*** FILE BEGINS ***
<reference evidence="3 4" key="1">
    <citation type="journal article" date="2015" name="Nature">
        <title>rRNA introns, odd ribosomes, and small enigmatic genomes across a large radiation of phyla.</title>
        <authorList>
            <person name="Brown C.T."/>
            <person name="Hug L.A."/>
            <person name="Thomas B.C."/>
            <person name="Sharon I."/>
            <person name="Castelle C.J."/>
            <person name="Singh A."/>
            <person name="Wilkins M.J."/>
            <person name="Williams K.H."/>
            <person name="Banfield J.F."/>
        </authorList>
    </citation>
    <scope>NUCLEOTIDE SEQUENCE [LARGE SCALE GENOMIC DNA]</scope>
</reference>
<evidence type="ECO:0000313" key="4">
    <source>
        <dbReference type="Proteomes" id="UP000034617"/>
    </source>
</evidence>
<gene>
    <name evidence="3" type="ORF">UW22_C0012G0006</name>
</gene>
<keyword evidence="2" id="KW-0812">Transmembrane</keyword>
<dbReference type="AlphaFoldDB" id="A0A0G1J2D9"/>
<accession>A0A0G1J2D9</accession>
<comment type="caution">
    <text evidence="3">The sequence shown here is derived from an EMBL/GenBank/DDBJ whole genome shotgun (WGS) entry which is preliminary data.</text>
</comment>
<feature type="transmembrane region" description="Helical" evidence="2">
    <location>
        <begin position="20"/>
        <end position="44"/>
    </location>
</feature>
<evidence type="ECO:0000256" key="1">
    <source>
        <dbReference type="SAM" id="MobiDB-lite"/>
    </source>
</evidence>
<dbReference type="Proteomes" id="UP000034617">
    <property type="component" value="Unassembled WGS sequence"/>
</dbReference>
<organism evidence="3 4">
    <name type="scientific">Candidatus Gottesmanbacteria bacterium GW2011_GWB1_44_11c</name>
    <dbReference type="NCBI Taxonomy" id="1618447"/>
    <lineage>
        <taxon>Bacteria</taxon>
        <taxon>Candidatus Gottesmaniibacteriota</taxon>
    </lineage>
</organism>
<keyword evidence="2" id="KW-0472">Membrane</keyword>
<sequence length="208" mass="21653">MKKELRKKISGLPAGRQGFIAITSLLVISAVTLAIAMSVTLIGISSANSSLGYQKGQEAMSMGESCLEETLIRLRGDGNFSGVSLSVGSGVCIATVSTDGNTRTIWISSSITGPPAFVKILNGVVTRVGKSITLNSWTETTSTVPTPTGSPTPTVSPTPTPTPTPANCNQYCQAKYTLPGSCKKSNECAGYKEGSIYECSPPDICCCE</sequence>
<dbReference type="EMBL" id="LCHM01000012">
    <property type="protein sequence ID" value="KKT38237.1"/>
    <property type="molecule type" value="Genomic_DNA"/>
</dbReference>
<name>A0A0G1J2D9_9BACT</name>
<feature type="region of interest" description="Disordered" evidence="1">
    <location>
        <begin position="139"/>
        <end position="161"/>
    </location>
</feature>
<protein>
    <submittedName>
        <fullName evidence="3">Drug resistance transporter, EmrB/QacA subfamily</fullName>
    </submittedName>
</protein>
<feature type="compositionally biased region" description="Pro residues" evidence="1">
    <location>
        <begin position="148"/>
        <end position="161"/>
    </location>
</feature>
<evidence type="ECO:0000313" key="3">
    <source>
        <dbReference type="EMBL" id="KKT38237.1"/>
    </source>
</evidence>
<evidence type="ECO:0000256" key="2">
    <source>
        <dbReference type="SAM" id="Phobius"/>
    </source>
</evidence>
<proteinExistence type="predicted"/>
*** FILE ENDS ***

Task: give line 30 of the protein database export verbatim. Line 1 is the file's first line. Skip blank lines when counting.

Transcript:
    <text evidence="3">The sequence shown here is derived from an EMBL/GenBank/DDBJ whole genome shotgun (WGS) entry which is preliminary data.</text>